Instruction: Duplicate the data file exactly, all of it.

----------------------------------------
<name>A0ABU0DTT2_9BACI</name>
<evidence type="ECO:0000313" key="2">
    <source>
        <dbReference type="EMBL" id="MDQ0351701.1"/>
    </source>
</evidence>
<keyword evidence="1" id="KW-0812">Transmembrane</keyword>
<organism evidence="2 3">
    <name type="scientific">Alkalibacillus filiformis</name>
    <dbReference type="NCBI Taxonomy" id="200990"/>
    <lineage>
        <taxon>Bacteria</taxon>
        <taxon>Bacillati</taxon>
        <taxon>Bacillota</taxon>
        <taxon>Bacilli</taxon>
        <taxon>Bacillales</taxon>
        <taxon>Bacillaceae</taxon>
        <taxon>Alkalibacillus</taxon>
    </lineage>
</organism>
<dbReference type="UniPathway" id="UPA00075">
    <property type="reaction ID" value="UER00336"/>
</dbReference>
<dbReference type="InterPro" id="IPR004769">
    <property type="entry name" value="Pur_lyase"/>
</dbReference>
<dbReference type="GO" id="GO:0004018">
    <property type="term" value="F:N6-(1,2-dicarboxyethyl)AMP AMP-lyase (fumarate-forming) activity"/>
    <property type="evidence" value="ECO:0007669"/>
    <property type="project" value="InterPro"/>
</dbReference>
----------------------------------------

<name>A0ABU0DTT2_9BACI</name>
<evidence type="ECO:0000313" key="2">
    <source>
        <dbReference type="EMBL" id="MDQ0351701.1"/>
    </source>
</evidence>
<keyword evidence="1" id="KW-0812">Transmembrane</keyword>
<organism evidence="2 3">
    <name type="scientific">Alkalibacillus filiformis</name>
    <dbReference type="NCBI Taxonomy" id="200990"/>
    <lineage>
        <taxon>Bacteria</taxon>
        <taxon>Bacillati</taxon>
        <taxon>Bacillota</taxon>
        <taxon>Bacilli</taxon>
        <taxon>Bacillales</taxon>
        <taxon>Bacillaceae</taxon>
        <taxon>Alkalibacillus</taxon>
    </lineage>
</organism>
<dbReference type="UniPathway" id="UPA00075">
    <property type="reaction ID" value="UER00336"/>
</dbReference>
<dbReference type="InterPro" id="IPR004769">
    <property type="entry name" value="Pur_lyase"/>
</dbReference>
<dbReference type="GO" id="GO:0004018">
    <property type="term" value="F:N6-(1,2-dicarboxyethyl)AMP AMP-lyase (fumarate-forming) activity"/>
    <property type="evidence" value="ECO:0007669"/>
    <property type="project" value="InterPro"/>
</dbReference>